Understanding data and communicating your data in a way others can understand is often difficult. A powerful solution to this problem is visualizing data. Power BI is here to do just that.

Power BI is a cloud-based analytics application, part of the Office 365 Suite, which enables users to visualize and analyze data better than ever before.

Dr. Carlos Solis, AVP of Instructional Technologies Support, shared with us how he uses Power BI to help him analyze and communicate his data.

To learn more about teams, find training, and log in, visit our Power BI page.

New TRACS Mobile App

University students today exist in a world of immediately accessible information, interactive learning, and robust content delivery, much of it accessed through mobile devices. A university must constantly innovate and actively engage with users to accept feedback and rapidly implement change to successfully deliver expected user experiences.

TRACS app

One of Instructional Technologies Support’s (ITS) primary goals is to develop reliable, innovative digital tools and solutions in partnership with the instructional community. ITS is one of the four units that make up the IT Division. An example of this innovation is the Sakai-based Learning Management System (LMS), TRACS, which delivers everything from course content to final grades. It was deployed in 2006, before the demand for an integrated mobile experience became a priority.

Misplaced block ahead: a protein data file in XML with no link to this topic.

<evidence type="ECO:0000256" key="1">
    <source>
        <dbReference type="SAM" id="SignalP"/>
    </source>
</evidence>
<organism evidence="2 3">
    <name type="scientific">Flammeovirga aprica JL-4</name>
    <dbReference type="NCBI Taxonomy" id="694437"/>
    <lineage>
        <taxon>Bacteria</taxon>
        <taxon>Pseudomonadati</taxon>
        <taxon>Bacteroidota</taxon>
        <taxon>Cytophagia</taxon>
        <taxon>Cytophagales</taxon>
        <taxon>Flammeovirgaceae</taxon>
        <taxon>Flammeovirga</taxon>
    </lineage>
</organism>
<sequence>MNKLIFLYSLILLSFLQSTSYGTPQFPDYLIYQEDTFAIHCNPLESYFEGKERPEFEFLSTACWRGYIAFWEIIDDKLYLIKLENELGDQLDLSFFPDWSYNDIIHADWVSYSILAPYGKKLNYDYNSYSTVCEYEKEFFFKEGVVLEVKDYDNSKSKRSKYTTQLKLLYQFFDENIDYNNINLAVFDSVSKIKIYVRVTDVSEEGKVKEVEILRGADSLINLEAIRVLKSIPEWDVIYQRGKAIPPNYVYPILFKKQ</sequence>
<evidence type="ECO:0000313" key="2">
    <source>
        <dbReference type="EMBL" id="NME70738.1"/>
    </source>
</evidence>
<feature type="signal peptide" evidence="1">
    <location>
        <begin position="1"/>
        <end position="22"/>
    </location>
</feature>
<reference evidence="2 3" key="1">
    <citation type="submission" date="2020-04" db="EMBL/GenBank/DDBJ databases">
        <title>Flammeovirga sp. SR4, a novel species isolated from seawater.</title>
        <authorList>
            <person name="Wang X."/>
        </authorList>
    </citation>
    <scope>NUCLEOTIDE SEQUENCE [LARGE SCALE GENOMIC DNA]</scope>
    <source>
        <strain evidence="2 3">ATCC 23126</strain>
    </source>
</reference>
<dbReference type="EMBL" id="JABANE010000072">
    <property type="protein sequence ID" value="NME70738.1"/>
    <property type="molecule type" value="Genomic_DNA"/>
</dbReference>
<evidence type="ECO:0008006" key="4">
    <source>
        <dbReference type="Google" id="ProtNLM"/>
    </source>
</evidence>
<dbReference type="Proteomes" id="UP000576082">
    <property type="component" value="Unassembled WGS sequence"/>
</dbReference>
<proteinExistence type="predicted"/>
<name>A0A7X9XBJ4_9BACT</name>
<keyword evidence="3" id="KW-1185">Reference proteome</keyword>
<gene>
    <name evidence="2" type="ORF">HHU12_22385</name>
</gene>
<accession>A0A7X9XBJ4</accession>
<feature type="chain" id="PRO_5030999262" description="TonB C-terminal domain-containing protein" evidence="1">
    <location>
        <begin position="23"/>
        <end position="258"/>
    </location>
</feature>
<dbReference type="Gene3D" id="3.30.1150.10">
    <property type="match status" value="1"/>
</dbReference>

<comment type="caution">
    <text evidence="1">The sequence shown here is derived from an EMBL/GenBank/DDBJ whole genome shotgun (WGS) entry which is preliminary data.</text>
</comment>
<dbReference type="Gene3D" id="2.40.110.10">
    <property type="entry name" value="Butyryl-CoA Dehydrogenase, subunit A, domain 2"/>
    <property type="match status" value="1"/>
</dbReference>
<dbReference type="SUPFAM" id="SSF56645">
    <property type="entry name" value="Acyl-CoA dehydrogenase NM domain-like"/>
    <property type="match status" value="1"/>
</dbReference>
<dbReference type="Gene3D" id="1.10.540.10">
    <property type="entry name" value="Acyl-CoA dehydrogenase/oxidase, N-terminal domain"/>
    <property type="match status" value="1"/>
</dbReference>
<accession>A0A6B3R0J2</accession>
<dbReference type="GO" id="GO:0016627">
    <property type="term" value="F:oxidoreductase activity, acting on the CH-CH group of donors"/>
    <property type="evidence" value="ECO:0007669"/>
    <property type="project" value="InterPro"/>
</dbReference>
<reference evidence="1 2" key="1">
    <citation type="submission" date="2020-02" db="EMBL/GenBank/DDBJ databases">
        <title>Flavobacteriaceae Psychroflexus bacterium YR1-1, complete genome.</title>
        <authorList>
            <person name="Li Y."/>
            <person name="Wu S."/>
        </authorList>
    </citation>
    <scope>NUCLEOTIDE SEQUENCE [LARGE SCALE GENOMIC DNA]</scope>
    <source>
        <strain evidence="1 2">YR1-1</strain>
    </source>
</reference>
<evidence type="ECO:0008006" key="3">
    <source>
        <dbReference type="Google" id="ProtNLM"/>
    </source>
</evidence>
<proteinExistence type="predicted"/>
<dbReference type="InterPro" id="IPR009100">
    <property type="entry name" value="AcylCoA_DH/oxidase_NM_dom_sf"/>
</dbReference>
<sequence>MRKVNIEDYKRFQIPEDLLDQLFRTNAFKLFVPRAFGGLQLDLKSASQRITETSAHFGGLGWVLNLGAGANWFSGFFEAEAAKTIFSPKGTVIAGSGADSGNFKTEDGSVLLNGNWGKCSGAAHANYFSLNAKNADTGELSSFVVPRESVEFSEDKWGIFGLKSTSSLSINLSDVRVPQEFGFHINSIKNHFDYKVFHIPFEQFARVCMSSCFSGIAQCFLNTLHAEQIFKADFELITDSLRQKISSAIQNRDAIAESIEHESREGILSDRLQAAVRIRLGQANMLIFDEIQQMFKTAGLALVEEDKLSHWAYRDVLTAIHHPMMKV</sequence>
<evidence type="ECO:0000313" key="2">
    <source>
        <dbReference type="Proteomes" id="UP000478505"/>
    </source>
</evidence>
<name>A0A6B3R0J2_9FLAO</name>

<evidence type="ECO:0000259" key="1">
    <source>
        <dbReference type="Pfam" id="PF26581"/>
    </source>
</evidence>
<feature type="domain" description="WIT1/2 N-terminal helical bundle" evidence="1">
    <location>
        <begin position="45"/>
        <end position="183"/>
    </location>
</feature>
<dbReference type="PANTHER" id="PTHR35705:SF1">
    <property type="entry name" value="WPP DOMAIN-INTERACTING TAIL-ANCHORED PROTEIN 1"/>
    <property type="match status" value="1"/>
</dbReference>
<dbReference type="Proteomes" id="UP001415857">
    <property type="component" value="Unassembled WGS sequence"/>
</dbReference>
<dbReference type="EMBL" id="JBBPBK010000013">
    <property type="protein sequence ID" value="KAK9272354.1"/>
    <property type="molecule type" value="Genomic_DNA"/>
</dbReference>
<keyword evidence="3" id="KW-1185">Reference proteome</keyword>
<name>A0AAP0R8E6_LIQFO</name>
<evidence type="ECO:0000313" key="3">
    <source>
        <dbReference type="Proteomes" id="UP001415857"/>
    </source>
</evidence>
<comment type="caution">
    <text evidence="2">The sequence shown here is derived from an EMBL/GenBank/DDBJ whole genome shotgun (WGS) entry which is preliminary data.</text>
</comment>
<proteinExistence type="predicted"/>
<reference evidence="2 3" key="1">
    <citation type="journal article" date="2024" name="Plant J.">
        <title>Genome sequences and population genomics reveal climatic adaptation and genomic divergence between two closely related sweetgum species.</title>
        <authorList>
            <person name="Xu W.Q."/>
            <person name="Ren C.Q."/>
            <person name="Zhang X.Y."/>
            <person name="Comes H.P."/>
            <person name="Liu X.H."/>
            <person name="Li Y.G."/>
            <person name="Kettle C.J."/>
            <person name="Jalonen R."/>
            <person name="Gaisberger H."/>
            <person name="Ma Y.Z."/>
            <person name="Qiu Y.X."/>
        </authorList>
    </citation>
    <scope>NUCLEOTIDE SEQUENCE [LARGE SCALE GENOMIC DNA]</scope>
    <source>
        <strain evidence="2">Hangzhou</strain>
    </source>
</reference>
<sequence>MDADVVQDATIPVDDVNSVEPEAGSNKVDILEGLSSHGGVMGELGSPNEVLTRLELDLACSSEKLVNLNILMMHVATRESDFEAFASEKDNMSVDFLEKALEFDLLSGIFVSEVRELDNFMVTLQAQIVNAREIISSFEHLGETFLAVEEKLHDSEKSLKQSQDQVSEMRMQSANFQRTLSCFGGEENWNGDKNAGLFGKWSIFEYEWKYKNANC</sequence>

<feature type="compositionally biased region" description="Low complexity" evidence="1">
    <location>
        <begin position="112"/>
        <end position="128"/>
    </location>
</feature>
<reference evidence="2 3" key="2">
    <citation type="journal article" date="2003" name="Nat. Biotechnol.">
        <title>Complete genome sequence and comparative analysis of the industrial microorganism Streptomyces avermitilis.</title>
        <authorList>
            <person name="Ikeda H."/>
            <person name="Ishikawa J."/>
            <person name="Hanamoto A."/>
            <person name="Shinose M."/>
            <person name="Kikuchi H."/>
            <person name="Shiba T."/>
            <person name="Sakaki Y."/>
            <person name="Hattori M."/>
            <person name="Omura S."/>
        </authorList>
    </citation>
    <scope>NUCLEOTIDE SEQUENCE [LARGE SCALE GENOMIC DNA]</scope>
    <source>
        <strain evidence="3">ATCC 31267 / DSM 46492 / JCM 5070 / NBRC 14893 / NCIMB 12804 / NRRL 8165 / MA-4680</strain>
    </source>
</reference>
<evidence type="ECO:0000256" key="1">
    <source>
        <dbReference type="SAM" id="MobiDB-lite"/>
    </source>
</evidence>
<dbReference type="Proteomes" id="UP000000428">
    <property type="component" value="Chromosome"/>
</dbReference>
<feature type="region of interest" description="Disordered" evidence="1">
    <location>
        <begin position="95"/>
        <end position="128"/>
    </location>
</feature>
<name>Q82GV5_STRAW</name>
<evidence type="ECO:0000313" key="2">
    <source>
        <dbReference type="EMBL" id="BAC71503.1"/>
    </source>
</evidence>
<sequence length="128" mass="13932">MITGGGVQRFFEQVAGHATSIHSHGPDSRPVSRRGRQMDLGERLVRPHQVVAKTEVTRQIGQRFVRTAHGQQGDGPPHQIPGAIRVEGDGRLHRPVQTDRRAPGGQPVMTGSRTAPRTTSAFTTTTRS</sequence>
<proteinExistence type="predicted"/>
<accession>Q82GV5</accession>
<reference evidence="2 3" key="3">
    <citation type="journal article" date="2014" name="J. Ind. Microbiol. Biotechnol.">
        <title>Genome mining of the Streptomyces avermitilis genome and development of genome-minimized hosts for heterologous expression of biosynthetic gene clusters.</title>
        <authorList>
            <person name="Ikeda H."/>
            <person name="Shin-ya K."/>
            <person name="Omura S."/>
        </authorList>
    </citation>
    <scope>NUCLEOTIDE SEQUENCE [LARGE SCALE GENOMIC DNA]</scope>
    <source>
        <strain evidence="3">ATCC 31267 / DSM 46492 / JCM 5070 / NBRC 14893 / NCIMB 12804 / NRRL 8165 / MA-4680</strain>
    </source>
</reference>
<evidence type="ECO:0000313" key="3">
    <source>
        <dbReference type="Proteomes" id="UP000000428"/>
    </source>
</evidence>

As time went on and ITS elevated its engagement with students and faculty, it became evident that a mobile TRACS application was necessary. In January 2017, a new version of the Texas State mobile app launched and the expectation of users quickly grew, as did the necessity to develop a connected TRACS mobile app. ITS staff were excited to create the TRACS app in-house and provide a smooth and engaging experience for users.

With that in mind, ITS’ talented development team set out to create an application to support the university’s mobile strategy and provide innovative learning solutions for students and faculty. A wide range of native functionality customized for exactly what the experienced users wanted was the goal. “The development of the TRACS mobile app was as much about the enhancement of the student experience as it was about the integration of mobile as a concept in the university’s instructional technology strategy,” said Dr. Carlos Solís, Associate Vice President of Instructional Technologies Support.

The TRACS mobile app launched in August 2017. User feedback following launch was fundamental to how ITS adapted the application to the specific needs of the students. With the desire to create something special, an ear tuned to the user base, and the rich talent of the development team, ITS successfully implemented a mobile learning application in the Texas State digital learning environment that met all desired outcomes. The feedback has been overwhelmingly positive.

ITS continues to innovate within TRACS on both desktop and mobile. As staff further develop applications and take user feedback to enhance the experience we learn more about what it takes to be creative educators in a highly complex environment.